So to carry his argument, Dr. Slezak has to prove that it is highly probable that if God exists we should have more evidence of his existence than what we do in fact have, and that I think is sheer speculation. And thus in the case of God, I do not think that the absence of evidence is at all a positive argument
against the existence of God and yet that is all he’s had to offer you tonight on behalf of atheism, so I don’t think that we have seen any good reason to think that atheism is true.

It seems to me that Craig is saying that by lowering our expectations for the less evidence that we expect there to be for God, we lower the probability that atheism is true. By this logic, we should not reject the existence of leprechauns since we don’t expect there to be any evidence for them in the first place.

As strange as Craig's argument against Slezak might be, he was not plagued by any foolish consistency in February 2005 when Austin Dacey tried to make the very argument that Craig said Slezak failed to make. When Dacey argued that we should expect to see more evidence of God's existence, Craig insisted that the only evidence we should ever expect to see is whatever evidence we actually do see.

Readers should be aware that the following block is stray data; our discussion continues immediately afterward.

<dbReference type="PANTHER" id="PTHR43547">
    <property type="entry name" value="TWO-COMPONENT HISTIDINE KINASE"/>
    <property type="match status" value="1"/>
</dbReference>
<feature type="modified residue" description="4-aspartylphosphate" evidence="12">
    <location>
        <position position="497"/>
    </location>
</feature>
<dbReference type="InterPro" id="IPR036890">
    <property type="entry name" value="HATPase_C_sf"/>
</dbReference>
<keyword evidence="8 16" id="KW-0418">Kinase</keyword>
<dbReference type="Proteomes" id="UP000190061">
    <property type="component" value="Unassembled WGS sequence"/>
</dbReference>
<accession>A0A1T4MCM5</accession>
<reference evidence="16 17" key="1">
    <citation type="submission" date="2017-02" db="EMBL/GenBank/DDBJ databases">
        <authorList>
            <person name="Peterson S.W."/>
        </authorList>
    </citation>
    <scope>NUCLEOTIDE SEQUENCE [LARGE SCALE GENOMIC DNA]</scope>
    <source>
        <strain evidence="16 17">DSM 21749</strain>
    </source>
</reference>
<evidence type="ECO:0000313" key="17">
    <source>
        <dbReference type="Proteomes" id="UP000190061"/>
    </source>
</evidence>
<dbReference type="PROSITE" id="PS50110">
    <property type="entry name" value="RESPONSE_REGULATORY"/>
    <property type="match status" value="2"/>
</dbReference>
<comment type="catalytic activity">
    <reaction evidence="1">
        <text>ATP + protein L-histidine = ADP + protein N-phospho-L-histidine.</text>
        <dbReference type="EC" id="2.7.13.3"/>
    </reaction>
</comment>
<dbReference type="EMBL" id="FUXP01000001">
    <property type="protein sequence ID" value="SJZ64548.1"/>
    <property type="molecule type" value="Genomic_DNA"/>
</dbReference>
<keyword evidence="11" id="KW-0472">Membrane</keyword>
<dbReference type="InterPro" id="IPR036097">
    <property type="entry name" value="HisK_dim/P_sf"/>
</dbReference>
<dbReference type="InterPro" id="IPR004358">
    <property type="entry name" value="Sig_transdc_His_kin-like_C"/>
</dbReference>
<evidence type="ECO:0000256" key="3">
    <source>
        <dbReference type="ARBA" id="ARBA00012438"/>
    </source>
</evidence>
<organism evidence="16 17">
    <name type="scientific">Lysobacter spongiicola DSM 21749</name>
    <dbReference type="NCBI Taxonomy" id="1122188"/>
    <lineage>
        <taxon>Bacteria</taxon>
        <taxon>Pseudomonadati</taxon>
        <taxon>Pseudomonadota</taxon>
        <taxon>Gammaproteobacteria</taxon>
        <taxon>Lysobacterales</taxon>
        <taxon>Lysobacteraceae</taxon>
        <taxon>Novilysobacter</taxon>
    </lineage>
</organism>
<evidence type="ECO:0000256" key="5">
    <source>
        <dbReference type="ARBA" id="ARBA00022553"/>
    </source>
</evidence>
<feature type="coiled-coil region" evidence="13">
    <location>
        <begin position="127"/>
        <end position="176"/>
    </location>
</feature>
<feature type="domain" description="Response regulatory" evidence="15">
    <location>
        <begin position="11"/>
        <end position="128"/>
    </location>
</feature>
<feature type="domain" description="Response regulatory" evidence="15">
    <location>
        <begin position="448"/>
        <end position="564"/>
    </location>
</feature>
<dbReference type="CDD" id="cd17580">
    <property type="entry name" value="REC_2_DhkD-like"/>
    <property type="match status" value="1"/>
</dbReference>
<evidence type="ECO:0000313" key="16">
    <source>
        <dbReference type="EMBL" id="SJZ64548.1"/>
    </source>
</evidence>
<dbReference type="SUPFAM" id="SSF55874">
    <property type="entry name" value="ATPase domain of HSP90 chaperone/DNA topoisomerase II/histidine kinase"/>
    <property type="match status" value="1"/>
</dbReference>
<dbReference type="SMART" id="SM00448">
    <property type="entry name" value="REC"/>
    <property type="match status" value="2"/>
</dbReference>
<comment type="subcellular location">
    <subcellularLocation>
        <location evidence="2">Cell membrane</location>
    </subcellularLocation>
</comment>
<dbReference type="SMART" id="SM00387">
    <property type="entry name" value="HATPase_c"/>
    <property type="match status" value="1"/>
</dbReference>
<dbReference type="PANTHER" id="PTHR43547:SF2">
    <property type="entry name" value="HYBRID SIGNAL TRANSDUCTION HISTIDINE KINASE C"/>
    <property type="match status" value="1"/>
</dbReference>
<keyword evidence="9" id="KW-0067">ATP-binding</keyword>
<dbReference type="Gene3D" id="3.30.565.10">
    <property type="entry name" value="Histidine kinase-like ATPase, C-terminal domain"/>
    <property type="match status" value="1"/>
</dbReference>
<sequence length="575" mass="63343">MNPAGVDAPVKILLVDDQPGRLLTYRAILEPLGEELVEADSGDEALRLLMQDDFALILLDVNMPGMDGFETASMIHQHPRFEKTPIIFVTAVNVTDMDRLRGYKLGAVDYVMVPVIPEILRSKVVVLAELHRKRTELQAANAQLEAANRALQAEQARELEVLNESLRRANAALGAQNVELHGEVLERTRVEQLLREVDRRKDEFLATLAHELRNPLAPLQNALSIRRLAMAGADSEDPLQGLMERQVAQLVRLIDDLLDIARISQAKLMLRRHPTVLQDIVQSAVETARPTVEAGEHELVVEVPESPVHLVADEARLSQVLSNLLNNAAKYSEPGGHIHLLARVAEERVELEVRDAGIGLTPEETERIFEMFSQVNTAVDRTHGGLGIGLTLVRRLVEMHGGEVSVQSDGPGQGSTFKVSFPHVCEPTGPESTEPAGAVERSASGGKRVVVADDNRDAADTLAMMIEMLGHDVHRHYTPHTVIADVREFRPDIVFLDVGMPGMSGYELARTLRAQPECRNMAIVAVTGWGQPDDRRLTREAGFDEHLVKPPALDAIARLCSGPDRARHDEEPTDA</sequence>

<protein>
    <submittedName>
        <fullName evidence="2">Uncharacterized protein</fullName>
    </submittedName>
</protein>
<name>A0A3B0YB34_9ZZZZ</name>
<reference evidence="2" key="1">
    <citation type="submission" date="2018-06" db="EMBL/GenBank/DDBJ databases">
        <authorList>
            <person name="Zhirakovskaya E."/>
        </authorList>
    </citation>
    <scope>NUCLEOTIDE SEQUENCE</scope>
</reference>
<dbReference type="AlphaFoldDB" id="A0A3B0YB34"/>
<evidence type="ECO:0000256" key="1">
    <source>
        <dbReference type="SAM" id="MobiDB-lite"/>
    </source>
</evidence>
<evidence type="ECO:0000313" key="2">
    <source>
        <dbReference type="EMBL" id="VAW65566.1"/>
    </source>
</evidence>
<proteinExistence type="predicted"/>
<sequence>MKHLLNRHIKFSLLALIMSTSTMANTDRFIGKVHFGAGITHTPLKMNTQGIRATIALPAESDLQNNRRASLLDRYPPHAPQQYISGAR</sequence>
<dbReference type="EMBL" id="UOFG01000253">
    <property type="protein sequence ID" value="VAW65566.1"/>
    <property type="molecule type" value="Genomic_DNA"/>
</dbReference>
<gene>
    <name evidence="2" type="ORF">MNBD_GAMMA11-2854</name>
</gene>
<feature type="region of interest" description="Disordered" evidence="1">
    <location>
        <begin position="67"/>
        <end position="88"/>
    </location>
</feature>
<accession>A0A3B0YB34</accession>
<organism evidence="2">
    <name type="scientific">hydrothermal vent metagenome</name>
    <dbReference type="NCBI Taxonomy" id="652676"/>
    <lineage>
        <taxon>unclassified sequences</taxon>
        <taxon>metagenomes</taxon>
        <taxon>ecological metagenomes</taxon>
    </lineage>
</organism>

Now in this speech I would like to examine Dr. Dacey's arguments on behalf of atheism to see whether they pass philosophical muster.
All five of his arguments share the same basic form: Step one is to say that if God existed, we should expect to find "blank," and you fill in the blank, step two is “but we do not find blank” and therefore one concludes that God does not exist.
Now I want to make two general comments about this style of argumentation: First of all, its enormously presumptuous. Basically, what Dr. Dacey is saying is that if God doesn’t fulfill our expectations, then we should conclude that He doesn’t exist. But who says that God has to fulfill our expectations? How can we predict with any confidence what God would do if He existed? If we find that our expectations aren’t met, then isn’t it the better part of discretion and humility to reexamine and perhaps revise those expectations? We’re simply not in a position to dictate to God that He has to act in accordance with our expectations